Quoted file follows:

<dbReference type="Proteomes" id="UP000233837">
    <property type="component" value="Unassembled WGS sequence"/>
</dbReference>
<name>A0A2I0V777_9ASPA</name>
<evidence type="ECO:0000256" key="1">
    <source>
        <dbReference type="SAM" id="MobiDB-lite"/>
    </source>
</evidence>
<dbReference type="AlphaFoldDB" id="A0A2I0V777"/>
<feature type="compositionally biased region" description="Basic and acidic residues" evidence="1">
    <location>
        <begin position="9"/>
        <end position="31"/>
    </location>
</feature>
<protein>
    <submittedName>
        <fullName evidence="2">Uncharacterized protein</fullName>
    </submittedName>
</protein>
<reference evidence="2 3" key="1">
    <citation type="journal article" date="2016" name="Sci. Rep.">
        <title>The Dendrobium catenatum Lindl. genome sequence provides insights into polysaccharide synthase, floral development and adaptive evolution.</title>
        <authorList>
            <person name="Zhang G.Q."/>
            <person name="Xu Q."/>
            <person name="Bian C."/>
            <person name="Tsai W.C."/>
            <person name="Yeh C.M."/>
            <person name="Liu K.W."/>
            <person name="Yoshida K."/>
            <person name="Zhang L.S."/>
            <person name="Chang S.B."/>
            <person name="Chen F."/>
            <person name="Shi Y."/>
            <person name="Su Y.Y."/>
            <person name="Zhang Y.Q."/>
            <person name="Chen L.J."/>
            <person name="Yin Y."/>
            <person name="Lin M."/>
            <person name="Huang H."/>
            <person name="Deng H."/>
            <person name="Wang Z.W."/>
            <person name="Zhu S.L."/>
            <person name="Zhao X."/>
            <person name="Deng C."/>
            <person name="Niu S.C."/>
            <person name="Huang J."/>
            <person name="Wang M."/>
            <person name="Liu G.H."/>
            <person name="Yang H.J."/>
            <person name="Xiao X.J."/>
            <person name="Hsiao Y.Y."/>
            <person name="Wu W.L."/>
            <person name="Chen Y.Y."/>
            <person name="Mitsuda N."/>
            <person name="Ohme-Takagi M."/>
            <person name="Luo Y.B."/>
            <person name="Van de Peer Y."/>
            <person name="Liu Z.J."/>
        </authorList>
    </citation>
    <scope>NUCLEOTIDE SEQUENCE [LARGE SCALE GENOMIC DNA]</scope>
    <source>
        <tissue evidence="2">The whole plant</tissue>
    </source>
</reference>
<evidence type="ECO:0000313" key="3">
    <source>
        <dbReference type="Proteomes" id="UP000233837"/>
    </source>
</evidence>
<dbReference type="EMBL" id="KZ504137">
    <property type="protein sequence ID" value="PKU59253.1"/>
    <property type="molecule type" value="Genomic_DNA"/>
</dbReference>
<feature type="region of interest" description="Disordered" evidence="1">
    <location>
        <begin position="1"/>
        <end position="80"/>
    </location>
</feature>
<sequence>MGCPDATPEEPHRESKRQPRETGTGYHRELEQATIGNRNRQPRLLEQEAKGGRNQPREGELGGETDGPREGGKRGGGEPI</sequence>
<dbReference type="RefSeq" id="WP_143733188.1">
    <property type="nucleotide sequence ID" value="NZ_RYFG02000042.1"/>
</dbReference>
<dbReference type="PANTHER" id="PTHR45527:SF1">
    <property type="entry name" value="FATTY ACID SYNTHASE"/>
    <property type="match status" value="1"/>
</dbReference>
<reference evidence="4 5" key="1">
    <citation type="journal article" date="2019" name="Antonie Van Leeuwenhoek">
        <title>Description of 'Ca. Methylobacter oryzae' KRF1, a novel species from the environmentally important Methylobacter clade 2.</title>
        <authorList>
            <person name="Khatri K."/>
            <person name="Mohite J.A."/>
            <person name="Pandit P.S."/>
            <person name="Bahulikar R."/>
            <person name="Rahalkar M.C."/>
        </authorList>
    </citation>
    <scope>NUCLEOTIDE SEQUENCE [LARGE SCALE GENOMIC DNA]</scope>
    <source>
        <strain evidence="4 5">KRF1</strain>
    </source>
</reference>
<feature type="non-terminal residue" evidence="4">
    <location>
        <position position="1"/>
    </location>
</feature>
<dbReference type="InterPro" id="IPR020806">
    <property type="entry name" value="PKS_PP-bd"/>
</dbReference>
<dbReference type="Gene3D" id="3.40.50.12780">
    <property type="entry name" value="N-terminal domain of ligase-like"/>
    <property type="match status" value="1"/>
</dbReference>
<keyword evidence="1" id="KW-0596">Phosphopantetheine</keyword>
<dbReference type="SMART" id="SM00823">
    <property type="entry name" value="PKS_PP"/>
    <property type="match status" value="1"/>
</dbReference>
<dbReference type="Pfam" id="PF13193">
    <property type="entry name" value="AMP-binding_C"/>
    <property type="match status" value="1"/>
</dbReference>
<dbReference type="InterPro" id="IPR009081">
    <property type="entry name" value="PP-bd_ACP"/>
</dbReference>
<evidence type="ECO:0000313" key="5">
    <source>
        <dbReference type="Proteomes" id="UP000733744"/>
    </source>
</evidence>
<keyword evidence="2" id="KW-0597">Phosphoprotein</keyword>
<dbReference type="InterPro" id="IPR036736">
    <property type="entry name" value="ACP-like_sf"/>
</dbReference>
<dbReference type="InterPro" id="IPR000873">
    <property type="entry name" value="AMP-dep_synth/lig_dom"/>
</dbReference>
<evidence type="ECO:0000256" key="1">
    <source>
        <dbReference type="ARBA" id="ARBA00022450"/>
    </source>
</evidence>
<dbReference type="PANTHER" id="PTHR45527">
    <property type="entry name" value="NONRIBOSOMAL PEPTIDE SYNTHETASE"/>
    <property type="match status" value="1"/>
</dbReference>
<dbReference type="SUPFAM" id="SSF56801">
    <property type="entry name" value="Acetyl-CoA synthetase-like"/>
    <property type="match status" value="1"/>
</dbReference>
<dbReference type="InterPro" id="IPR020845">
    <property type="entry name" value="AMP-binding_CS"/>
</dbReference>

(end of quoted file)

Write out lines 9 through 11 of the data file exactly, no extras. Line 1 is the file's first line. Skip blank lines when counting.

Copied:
</evidence>
<dbReference type="AlphaFoldDB" id="A0A2I0V777"/>
<feature type="compositionally biased region" description="Basic and acidic residues" evidence="1">